Blame? The real enemy could be ourselves
“Only half of the students believe newspapers should be allowed to publish freely without government approval of stories.”
“When told the exact text of the First Amendment, more than one in three high school students said it goes ‘too far’ in the rights it guarantees.”
These quotes were taken from an Associated Press story that appeared on Page 1 of this newspaper Monday.
They cannot be taken lightly. They were based on a survey of more than 100,000 students, 8,000 teachers and 500 administrators at 544 public and private schools last year.
The $1 million study was sponsored by the James S. Knight Foundation in conjunction with organizations of newspaper editors and broadcast news directors.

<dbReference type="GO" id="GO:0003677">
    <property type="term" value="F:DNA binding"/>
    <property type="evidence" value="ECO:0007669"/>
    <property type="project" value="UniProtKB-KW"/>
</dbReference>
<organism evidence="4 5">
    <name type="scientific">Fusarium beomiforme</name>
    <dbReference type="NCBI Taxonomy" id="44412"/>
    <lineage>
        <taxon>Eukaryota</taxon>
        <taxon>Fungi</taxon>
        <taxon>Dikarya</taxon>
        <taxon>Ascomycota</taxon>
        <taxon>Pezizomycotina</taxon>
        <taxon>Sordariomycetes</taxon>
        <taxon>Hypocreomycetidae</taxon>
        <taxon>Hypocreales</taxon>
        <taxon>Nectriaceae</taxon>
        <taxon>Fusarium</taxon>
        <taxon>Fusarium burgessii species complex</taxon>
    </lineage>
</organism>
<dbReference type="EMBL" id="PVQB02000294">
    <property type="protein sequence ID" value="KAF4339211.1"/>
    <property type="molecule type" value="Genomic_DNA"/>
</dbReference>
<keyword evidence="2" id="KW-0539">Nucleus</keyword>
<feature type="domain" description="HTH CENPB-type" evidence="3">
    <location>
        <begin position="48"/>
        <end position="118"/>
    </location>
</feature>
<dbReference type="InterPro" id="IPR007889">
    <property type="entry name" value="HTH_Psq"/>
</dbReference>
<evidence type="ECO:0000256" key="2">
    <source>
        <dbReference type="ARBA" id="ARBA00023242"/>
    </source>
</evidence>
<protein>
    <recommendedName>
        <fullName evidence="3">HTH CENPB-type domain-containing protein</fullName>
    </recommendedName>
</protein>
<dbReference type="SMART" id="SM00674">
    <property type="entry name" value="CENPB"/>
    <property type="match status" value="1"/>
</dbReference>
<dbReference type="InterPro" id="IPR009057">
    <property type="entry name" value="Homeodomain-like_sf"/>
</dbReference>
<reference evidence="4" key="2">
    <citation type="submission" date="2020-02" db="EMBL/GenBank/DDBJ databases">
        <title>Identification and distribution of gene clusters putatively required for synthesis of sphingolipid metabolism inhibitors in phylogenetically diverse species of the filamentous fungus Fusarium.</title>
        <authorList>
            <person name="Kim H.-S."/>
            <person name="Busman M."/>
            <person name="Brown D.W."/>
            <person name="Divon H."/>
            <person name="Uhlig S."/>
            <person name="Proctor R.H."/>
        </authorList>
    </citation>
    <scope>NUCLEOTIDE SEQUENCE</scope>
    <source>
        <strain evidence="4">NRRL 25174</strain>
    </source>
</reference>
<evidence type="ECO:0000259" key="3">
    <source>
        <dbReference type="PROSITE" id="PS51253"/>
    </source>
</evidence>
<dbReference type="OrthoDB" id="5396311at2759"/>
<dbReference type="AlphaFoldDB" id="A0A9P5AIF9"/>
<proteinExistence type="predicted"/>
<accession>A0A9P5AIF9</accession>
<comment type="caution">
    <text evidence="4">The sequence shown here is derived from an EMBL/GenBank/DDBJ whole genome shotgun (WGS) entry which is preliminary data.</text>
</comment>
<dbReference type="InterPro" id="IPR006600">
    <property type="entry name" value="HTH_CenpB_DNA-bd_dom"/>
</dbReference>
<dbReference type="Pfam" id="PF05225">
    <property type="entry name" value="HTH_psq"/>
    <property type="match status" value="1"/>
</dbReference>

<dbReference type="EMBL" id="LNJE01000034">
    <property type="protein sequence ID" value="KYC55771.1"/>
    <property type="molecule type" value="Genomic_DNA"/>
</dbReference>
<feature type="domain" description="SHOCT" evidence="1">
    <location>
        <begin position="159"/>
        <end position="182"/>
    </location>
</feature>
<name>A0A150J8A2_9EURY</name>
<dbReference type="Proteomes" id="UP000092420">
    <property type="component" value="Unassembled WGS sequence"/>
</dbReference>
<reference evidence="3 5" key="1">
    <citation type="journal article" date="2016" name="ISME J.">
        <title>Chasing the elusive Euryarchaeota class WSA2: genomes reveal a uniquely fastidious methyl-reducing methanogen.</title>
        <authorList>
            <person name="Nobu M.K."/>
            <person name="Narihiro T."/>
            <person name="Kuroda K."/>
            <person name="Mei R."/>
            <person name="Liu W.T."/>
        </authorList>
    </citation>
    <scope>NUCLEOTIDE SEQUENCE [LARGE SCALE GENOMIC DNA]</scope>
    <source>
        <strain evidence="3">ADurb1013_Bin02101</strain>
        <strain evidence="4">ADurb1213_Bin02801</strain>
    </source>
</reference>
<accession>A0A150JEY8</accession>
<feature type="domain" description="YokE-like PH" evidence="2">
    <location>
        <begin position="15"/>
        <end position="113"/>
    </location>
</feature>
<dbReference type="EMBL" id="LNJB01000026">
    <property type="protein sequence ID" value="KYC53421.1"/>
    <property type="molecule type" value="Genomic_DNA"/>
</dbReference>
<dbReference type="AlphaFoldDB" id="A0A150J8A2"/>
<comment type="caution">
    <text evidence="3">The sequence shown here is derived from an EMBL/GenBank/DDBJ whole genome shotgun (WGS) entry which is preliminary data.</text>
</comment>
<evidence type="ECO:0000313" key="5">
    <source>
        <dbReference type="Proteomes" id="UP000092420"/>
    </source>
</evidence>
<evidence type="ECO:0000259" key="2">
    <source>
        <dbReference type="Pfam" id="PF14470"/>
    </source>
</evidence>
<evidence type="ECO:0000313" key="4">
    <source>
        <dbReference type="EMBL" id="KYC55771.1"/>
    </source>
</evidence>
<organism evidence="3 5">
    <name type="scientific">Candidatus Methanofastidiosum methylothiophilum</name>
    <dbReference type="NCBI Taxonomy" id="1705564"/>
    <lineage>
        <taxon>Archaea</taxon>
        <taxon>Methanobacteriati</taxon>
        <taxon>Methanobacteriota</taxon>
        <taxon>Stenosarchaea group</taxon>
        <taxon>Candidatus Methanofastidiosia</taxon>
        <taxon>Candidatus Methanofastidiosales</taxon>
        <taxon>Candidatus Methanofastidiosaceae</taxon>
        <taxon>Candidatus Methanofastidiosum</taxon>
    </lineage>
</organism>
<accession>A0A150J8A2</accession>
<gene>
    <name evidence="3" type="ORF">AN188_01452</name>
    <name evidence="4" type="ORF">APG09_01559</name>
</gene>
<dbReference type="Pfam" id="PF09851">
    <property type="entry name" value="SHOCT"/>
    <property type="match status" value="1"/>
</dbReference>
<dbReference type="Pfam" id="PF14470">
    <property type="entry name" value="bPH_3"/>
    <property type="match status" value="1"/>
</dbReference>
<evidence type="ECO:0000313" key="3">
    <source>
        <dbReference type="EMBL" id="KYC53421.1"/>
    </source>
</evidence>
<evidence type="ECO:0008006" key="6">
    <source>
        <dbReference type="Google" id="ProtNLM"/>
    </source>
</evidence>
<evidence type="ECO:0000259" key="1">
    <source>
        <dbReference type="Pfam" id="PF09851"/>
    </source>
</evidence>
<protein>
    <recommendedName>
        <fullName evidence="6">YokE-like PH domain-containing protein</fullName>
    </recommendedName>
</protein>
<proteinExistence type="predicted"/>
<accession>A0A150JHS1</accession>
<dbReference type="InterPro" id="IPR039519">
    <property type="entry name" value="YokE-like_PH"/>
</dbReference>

An immediate reaction was that today’s students are not being adequately educated on the importance of the First Amendment. And pathetically few of them have any interest or opportunity in high school to explore journalism as a career. The number of high school newspapers has been in decline.
But before those of us in the ivory towers of journalism point accusing fingers at our schools or our youngsters, let this be a time for sober introspection.
While, as the study shows, most young people are not aware of or have little interest in the details of the First Amendment, they daily and nightly are exposed to the electronic and print media’s exercise of the freedom of the press.
They also must be aware of the people who run for and are elected to service in public office — the “government.”
If half of these young people believe our performance is so irresponsible that our presentation of the news should first be approved by the “government,” the media must seriously consider that the real blame might rest on our stewardship of the First Amendment.
Published in Editorials on February 3, 2005 9:02 AM